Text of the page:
The Basic Court’s verdict referred to testimony made by Ramadani, in which he stated that the burned motorcycle, which was shown to him by the police on August 6, 2016, had the same metallic part in the trunk and was the same color as the bike he had sold on July 17, 2016. He also asserted that the motorcycles were missing a bolt in the same place and that a detached piece of metal was present on the right side on the back of both motorcycles, which the Basic Court described as an identical characteristic.

However, despite his certainty over the motorcycle, in the court session held on August 22, 2017, Ramadani was not able to identify Atdhe Arifi or Egzon Haliti. The Appeals Court decision concludes that Ramadani’s testimony “should not have been taken into consideration as aggravating evidence by the Basic Court, rather [it] should have been considered as mitigating evidence in favor of the defendants, as [it] changed throughout the procedure and [was] not convincing.”

Another witness that did not identify any of the defendants was Egzon Metolli, who witnessed the attack, and claimed that he saw the two attackers riding off on the motorcycle, stating that one was wearing a helmet and the other was bald.

On September 27, at the Basic Court of Prishtina, Metolli told the trial: “You have taken people which I did not see riding that bike. I told you before. They were bigger and none of these people look like them. I saw them. After the noise, two people passed there with a motorcycle immediately.”

In the Appeals Court decision, the panel of judges state the Basic Court had shown bias in using witness statements and had ignored the legal principle of in dubio pro reo, which means that all inconclusive evidence or statements go in favor of the defendants.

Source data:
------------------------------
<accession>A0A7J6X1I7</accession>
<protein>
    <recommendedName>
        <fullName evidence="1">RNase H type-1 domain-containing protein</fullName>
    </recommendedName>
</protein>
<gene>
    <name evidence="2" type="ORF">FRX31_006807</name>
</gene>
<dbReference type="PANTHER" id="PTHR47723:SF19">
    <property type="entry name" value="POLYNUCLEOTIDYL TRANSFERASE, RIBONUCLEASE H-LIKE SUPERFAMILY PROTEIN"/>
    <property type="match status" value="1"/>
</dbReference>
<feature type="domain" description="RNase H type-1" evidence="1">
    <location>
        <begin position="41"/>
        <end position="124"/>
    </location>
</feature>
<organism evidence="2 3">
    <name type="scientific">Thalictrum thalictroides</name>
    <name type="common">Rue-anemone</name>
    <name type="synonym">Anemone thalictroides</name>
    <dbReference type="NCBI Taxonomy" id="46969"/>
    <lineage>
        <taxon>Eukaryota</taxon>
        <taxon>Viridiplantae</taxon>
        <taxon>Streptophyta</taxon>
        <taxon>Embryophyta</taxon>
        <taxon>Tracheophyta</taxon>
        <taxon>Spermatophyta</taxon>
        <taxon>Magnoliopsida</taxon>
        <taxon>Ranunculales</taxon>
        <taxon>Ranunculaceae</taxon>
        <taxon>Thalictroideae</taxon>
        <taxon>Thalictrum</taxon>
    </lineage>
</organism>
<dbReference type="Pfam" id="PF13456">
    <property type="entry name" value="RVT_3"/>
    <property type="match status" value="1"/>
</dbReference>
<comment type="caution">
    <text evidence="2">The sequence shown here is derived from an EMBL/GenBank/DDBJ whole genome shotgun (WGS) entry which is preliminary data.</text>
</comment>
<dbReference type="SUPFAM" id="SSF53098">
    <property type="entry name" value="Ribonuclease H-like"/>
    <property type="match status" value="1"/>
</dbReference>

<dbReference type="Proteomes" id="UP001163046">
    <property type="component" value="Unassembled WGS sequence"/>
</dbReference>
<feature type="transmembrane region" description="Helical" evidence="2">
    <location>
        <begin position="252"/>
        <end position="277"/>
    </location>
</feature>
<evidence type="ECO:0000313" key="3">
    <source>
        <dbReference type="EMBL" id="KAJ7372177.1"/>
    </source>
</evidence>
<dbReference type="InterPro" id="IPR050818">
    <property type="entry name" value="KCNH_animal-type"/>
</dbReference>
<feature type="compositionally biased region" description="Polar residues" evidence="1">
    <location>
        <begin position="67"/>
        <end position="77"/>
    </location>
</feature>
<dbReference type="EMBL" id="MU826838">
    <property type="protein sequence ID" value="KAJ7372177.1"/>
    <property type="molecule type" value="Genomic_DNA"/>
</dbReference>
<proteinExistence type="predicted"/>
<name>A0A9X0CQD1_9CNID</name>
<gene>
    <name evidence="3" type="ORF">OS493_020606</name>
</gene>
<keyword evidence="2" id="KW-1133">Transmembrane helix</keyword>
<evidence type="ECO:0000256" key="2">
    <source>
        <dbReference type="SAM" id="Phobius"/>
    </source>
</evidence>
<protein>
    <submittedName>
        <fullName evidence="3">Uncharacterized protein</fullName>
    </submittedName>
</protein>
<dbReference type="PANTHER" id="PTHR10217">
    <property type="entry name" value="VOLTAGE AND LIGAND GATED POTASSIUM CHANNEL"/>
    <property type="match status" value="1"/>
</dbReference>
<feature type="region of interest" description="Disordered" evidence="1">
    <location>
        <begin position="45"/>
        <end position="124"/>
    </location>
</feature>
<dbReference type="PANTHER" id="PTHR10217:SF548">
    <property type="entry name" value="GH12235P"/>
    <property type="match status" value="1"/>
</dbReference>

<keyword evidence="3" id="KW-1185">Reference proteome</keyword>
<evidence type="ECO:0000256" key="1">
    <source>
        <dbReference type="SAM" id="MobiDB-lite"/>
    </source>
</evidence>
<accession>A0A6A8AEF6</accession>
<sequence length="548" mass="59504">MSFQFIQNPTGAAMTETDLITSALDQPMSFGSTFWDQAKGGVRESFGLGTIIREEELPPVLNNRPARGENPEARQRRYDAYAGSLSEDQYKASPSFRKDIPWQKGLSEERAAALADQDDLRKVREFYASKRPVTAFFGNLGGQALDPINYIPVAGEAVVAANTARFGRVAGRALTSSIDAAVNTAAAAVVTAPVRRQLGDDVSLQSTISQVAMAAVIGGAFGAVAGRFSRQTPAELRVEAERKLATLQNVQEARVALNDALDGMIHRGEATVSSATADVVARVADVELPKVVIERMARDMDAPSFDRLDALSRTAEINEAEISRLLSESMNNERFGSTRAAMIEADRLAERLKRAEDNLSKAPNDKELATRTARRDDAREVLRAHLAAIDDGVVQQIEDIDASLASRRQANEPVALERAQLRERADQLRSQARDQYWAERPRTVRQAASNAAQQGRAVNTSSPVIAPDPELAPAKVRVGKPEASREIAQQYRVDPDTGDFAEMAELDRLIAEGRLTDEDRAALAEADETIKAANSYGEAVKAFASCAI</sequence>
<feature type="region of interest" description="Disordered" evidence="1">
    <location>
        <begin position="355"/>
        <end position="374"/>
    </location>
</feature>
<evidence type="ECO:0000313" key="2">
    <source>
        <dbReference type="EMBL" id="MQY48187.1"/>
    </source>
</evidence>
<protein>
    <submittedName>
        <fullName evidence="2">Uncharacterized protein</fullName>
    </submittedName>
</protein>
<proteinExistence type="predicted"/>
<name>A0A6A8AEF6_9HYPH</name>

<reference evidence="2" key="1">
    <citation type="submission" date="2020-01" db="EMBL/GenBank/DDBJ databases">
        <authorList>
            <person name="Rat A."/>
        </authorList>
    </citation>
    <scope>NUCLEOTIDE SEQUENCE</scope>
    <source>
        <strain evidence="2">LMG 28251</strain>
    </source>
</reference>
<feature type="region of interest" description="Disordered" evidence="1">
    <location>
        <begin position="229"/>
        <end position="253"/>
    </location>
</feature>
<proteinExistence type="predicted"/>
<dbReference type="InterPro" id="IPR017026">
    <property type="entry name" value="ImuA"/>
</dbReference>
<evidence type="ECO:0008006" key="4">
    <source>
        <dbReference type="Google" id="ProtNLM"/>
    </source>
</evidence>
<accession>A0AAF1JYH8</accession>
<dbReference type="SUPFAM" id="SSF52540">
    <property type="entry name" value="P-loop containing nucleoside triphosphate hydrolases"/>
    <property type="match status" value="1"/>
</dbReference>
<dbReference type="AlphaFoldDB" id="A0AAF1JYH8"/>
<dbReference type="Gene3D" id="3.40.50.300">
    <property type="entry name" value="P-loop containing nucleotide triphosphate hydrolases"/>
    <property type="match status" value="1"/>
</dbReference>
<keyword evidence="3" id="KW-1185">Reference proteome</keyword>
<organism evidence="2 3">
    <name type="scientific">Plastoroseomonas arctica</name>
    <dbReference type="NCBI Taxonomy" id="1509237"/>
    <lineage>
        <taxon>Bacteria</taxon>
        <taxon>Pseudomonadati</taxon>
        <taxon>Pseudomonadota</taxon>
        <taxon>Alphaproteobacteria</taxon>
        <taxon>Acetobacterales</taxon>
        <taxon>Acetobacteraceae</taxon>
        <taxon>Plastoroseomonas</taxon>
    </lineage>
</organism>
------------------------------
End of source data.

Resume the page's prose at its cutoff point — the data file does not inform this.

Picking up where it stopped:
‘Rugovasit’ and the phone calls

The second argument the initial verdict hinged on was in regard to an email sent from an account named ‘’ on August 5, 2016, the day after the attack on the Assembly. The email was sent to all media, taking responsibility for the attack and threatening to take further actions if the border demarcation agreement were to be ratified.

The Basic Court verdict stated that, according to Google, the email account was opened on July 29, 2016 and used only once, on August 5. It is alleged that the email was sent from a Samsung Phone purchased by Adea Batusha for 15 euros from a street seller near Swiss Diamond Hotel around midday on August 5, 2016.

It is then said that Batusha took a taxi to go to the apartment of Frashër Krasniqi in the Mati I neighborhood of Prishtina, and that afterwards the pair traveled to the Technical Faculty, from where they sent the email together.

To strengthen these claims, the verdict described statements made by witnesses Naser Mustafa and Remzi Zogjani.

In his statement for the prosecution, Mustafa testified that he had sold the phone to a 25-26 year old girl, describing her as having hair down to her shoulders, a white and plump face, black eyebrows, a cream colored dress, wearing sunglasses and speaking Albanian fluently with a Prishtina accent.

Furthermore, the prosecution highlighted Mustafa’s statement in which he said that the girl who bought the phone had asked if she could send emails with the phone and that Mustafa had demonstrated that she could.

In addition to casting doubt over some of the key arguments in the initial verdict, the Appeals Court panel of judges also concludes that other key pieces of evidence were disregarded.

Zogjani’s statement was used as evidence that Batusha traveled to Krasniqi’s apartment immediately after buying the phone. In his statement, Zogjani, a taxi driver, described the girl he took as being 20-25 years old, wearing a dress, sunglasses, hair down to her shoulders and holding a paper bag. He also said that she asked to be taken to Tringë Smajli street.

However, when seeing her in the courtroom, neither Mustafa nor Zogjani were able to testify in court with certainty that Adea Batusha was the girl in question.